AUBURN — The City Council has formed a committee to assess the curbside recycling program, holding off for now on a previous call to suspend the program because of community concerns.

The vote to form a committee came after discussions in recent weeks over the city’s twice-monthly recycling pickup, which some officials have argued is proving more costly than beneficial as markets for some materials are down significantly.

Councilor Andy Titus and Mayor Jason Levesque last week suggested the city suspend its curbside program for a year while a new committee assesses the state of recycling and potential changes.

The council decided Monday to form the committee but not to suspend curbside collection.

Concerned environmental advocates said they supported the decision to continue with the recycling program.

After some debate, councilors voted to shorten the time frame of the committee from 12 to six months, with an option to extend for another six months. The new committee was approved by a 6-1 vote, with Councilor Holly Lasagna opposed based on its shortened scope.


According to the resolve adopted by councilors, the committee’s purpose is to “determine the environmental impact of the program as it currently exists,” compare the city’s current model to other models that it could adopt and “conduct a cost/benefit analysis, including the financial and environmental costs that are avoided by the production of post-recycled consumer goods.”

It goes on to say, “We know there are increased recycling costs and a portion of previously recycled materials are going to landfills and incinerators,” and, “we need to adapt to a changing marketplace and share strategies on how other municipalities have responded to these new challenges.”

The committee will also be expected to work with city staff to develop an educational plan for the community, including the current recycling practice or any adopted changes.

Prior to the vote, Auburn resident Sam Boss, the assistant director of community engaged learning and research at Bates College, was among those who urged the council not to suspend the program.

He argued that at a time when climate change has received heightened and warranted attention, suspending the program would signal to young people “that we’re not thinking of your future.”

Boss offered his program’s support to the city toward educational campaigns or research.


He also read comments from Camille Parrish, an environmental studies professor at Bates College.

In response to the council’s discussion on preferred methods of disposing of waste, including an argument that all of the city’s waste should be taken to the Maine Waste-to-Energy incinerator, Parrish said “reduce, reuse and recycle” is the “No. 1” preferred method, followed in order by composting, processing and beneficial use, waste-to-energy and landfills.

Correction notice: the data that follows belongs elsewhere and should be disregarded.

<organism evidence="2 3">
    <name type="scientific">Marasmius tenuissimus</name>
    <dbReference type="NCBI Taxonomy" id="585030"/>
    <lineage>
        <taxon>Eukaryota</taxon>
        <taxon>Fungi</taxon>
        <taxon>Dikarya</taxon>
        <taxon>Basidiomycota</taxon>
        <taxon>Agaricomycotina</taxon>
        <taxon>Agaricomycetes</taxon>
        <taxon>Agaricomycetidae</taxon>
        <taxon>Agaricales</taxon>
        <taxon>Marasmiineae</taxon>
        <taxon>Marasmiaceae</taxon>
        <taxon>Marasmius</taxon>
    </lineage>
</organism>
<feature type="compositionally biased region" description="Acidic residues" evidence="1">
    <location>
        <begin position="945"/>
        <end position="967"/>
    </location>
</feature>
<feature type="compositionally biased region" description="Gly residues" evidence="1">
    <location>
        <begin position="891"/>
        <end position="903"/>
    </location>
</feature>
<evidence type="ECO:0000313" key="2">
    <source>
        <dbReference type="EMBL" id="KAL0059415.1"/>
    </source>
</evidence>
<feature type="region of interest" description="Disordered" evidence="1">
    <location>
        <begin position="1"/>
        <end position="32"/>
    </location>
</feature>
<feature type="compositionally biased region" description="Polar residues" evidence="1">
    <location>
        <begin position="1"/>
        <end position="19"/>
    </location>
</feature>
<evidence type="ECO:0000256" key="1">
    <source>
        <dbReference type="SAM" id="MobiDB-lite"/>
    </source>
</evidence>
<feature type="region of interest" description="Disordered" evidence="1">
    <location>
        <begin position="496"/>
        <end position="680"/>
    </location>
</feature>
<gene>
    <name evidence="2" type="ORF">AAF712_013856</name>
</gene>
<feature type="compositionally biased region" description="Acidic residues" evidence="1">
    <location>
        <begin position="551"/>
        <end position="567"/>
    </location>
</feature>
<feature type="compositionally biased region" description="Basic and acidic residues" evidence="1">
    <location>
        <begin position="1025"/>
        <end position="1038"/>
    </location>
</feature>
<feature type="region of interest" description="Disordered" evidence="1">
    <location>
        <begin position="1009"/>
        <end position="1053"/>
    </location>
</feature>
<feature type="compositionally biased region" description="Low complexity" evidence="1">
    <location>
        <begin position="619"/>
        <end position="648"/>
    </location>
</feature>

She said previous discussions have not made a “clear distinction between trash and materials suitable for recycling.”

“All the material incinerated in the waste-to-energy plant are destroyed forever,” Parrish said. “Materials that are recycled are reused to create secondary products we use and benefit from.”

Her prepared statement also said incinerating trash, while producing energy, produces pollutants such as dioxin, which the plant’s air pollution control system neutralizes by using 2.5 million pounds of lime per year, along with activated carbon and other methods.

The resulting pollution is one reason recycling is preferred before solid waste is incinerated, she said.


The argument for not halting the recycling program has also centered on the idea that it is a learned behavior. Boss said achieving recycling as a “habit” relies on “sustained education and practice.”

“Continuing our recycling program uninterrupted is crucial,” he said.

Silver Moore-Leamon, known to neighbors as an avid recycler, told the council Monday that residents are concerned about recycling. She acknowledged it has become difficult for even the most educated recyclers to get it right, but she urged the council to create the committee, which could eventually lead to more education and outreach. She also offered to serve on the committee.

Chrissy Adamowicz, the Sustainable Maine outreach coordinator for the Natural Resources Council of Maine, told the council that the NRCM recognizes “the challenges municipalities face with the changing costs of recycling programs, and it’s unfair to have to choose between Maine’s most valuable asset, the environment, and your bottom line.”

She urged Auburn officials to support a bill that would create a sustainable funding stream for recycling programs and asked the councilors to keep the city’s recycling program intact.

She said Auburn would be the first major municipality in Maine to cut its recycling program.

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